But Paul chose these two avenues to lead the church toward a better understanding of Christ. He admits that the cross appears as "foolishness," but he defines those who perceive it that way as "perishing." Only those who accept the cross, the sacrifice of Christ, are among the "saved." To such believers the cross is "the power of God." The Greek love of logic and dependence upon human insight is pilloried by Paul as he cites the prophecy of Isaiah 29:14. Human wisdom and discernment are destroyed by God's power. Paul continues to cite Isaiah (19:12) as he declares his own ministry as one of the greatest examples of foolishness God has chosen to use. The apparent foolhardiness of the cross as the path to God's wisdom is now compounded by God's choice of one such as Paul--not some wise scribe or witty debater--to feebly (v. 17) convey the message of salvation.
In verse 22, Paul pinpoints the potentially fatal flaws that characterize Jews and Gentiles. Jews, as the Old Testament amply demonstrates, demand "signs" from God--signs of power, deliverance, chosenness. Greeks, or Gentiles, do not want to see, they want to know--to be filled with self-acquired wisdom. In response to those separate desires, Paul offers a common solution--Christ crucified.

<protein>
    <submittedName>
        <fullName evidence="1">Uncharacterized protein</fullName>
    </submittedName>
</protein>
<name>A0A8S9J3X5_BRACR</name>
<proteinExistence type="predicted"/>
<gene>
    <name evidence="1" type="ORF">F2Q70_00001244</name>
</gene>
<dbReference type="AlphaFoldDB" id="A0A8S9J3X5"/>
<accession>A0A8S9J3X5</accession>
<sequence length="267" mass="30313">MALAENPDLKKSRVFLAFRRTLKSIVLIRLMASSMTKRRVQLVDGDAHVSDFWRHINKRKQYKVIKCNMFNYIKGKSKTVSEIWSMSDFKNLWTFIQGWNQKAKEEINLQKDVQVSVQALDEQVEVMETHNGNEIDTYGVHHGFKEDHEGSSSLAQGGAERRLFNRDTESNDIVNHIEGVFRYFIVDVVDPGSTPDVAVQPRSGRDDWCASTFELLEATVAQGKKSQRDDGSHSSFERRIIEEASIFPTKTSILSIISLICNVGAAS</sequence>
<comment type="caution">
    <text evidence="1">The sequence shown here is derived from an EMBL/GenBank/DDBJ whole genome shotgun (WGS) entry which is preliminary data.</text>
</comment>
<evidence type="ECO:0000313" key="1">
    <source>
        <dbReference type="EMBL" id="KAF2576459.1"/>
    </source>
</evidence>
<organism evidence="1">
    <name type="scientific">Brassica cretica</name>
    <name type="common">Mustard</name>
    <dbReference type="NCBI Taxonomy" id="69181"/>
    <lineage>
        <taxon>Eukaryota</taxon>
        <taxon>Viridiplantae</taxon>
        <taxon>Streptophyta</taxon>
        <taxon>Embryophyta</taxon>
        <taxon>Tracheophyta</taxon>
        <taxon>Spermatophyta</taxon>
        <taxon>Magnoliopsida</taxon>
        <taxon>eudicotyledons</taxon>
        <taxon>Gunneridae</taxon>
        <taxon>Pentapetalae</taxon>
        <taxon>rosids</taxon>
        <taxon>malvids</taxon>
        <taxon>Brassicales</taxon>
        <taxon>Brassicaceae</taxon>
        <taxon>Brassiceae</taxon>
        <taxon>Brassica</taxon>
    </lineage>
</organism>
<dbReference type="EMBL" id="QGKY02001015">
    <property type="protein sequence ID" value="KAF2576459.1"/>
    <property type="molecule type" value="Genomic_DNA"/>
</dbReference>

Because Christ crucified is the common solution to all problems, we all have equal standing before the cross. This equality in the church flies in the face of worldly status seeking. To be nothing before the cross is to be everything in the eyes of God. Paul declares that in this genuine relationship, "no one might boast in the presence of God."
We cannot boast of the cross as something we did. Rather, it is a surprise gift to us from God.
[Take up the gift previously wrapped.]
Now I do not have any problem accepting gifts. Most of us do not. It is not Christmas and it is not my birthday, so this is surprise gift. We all enjoy good surprises. Good surprises make us feel special, loved, and happy. This is a gift from God, a cross. The cross of Jesus was an unexpected surprise, one that no one was expecting. But for Christians, the cross shows that God loves us so much that he would give up his only Son, so that our sins could be forgiven.
How do you feel when you make a mistake, and then someone tells you that you are forgiven? You feel special and loved. Forgiveness is a wonderful gift, and we are reminded of it every time we are surprised by the cross.